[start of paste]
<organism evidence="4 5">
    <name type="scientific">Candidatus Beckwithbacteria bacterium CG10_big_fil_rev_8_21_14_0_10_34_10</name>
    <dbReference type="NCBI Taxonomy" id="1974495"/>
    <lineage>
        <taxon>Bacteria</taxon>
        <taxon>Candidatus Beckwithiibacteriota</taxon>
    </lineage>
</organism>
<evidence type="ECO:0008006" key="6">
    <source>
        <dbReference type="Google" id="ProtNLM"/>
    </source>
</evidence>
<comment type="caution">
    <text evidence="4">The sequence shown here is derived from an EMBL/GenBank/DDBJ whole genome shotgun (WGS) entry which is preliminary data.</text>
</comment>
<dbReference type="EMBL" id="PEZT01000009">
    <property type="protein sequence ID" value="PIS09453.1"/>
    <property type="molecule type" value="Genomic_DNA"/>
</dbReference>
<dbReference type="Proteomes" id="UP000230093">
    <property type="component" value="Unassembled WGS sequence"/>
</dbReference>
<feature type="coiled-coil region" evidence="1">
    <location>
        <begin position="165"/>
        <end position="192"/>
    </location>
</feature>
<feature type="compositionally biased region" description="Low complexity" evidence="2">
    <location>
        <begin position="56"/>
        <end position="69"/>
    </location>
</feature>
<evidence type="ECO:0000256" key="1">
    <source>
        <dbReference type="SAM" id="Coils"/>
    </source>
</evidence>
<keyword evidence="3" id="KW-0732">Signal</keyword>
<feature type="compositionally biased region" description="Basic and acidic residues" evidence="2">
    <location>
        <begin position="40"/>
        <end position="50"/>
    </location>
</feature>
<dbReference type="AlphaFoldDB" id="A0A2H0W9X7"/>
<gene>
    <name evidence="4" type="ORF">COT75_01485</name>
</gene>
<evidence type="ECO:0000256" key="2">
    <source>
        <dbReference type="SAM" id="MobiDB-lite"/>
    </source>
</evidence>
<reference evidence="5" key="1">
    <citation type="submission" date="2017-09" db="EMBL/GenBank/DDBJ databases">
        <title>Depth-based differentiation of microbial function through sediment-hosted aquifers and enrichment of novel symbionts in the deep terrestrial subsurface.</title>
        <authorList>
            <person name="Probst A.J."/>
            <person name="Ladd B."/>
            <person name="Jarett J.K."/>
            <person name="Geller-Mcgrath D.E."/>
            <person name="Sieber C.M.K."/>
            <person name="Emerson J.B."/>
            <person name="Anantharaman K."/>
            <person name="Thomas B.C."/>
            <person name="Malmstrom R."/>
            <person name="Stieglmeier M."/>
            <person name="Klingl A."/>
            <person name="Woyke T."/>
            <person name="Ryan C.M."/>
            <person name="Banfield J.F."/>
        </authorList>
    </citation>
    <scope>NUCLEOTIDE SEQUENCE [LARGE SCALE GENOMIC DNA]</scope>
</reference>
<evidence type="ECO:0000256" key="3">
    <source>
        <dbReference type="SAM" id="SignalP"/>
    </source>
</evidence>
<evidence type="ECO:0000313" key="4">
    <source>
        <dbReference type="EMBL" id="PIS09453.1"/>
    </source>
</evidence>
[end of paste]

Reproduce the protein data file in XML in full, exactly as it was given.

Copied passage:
<organism evidence="4 5">
    <name type="scientific">Candidatus Beckwithbacteria bacterium CG10_big_fil_rev_8_21_14_0_10_34_10</name>
    <dbReference type="NCBI Taxonomy" id="1974495"/>
    <lineage>
        <taxon>Bacteria</taxon>
        <taxon>Candidatus Beckwithiibacteriota</taxon>
    </lineage>
</organism>
<evidence type="ECO:0008006" key="6">
    <source>
        <dbReference type="Google" id="ProtNLM"/>
    </source>
</evidence>
<comment type="caution">
    <text evidence="4">The sequence shown here is derived from an EMBL/GenBank/DDBJ whole genome shotgun (WGS) entry which is preliminary data.</text>
</comment>
<dbReference type="EMBL" id="PEZT01000009">
    <property type="protein sequence ID" value="PIS09453.1"/>
    <property type="molecule type" value="Genomic_DNA"/>
</dbReference>
<dbReference type="Proteomes" id="UP000230093">
    <property type="component" value="Unassembled WGS sequence"/>
</dbReference>
<feature type="coiled-coil region" evidence="1">
    <location>
        <begin position="165"/>
        <end position="192"/>
    </location>
</feature>
<feature type="compositionally biased region" description="Low complexity" evidence="2">
    <location>
        <begin position="56"/>
        <end position="69"/>
    </location>
</feature>
<evidence type="ECO:0000256" key="1">
    <source>
        <dbReference type="SAM" id="Coils"/>
    </source>
</evidence>
<keyword evidence="3" id="KW-0732">Signal</keyword>
<feature type="compositionally biased region" description="Basic and acidic residues" evidence="2">
    <location>
        <begin position="40"/>
        <end position="50"/>
    </location>
</feature>
<dbReference type="AlphaFoldDB" id="A0A2H0W9X7"/>
<gene>
    <name evidence="4" type="ORF">COT75_01485</name>
</gene>
<evidence type="ECO:0000256" key="2">
    <source>
        <dbReference type="SAM" id="MobiDB-lite"/>
    </source>
</evidence>
<reference evidence="5" key="1">
    <citation type="submission" date="2017-09" db="EMBL/GenBank/DDBJ databases">
        <title>Depth-based differentiation of microbial function through sediment-hosted aquifers and enrichment of novel symbionts in the deep terrestrial subsurface.</title>
        <authorList>
            <person name="Probst A.J."/>
            <person name="Ladd B."/>
            <person name="Jarett J.K."/>
            <person name="Geller-Mcgrath D.E."/>
            <person name="Sieber C.M.K."/>
            <person name="Emerson J.B."/>
            <person name="Anantharaman K."/>
            <person name="Thomas B.C."/>
            <person name="Malmstrom R."/>
            <person name="Stieglmeier M."/>
            <person name="Klingl A."/>
            <person name="Woyke T."/>
            <person name="Ryan C.M."/>
            <person name="Banfield J.F."/>
        </authorList>
    </citation>
    <scope>NUCLEOTIDE SEQUENCE [LARGE SCALE GENOMIC DNA]</scope>
</reference>
<evidence type="ECO:0000256" key="3">
    <source>
        <dbReference type="SAM" id="SignalP"/>
    </source>
</evidence>
<evidence type="ECO:0000313" key="4">
    <source>
        <dbReference type="EMBL" id="PIS09453.1"/>
    </source>
</evidence>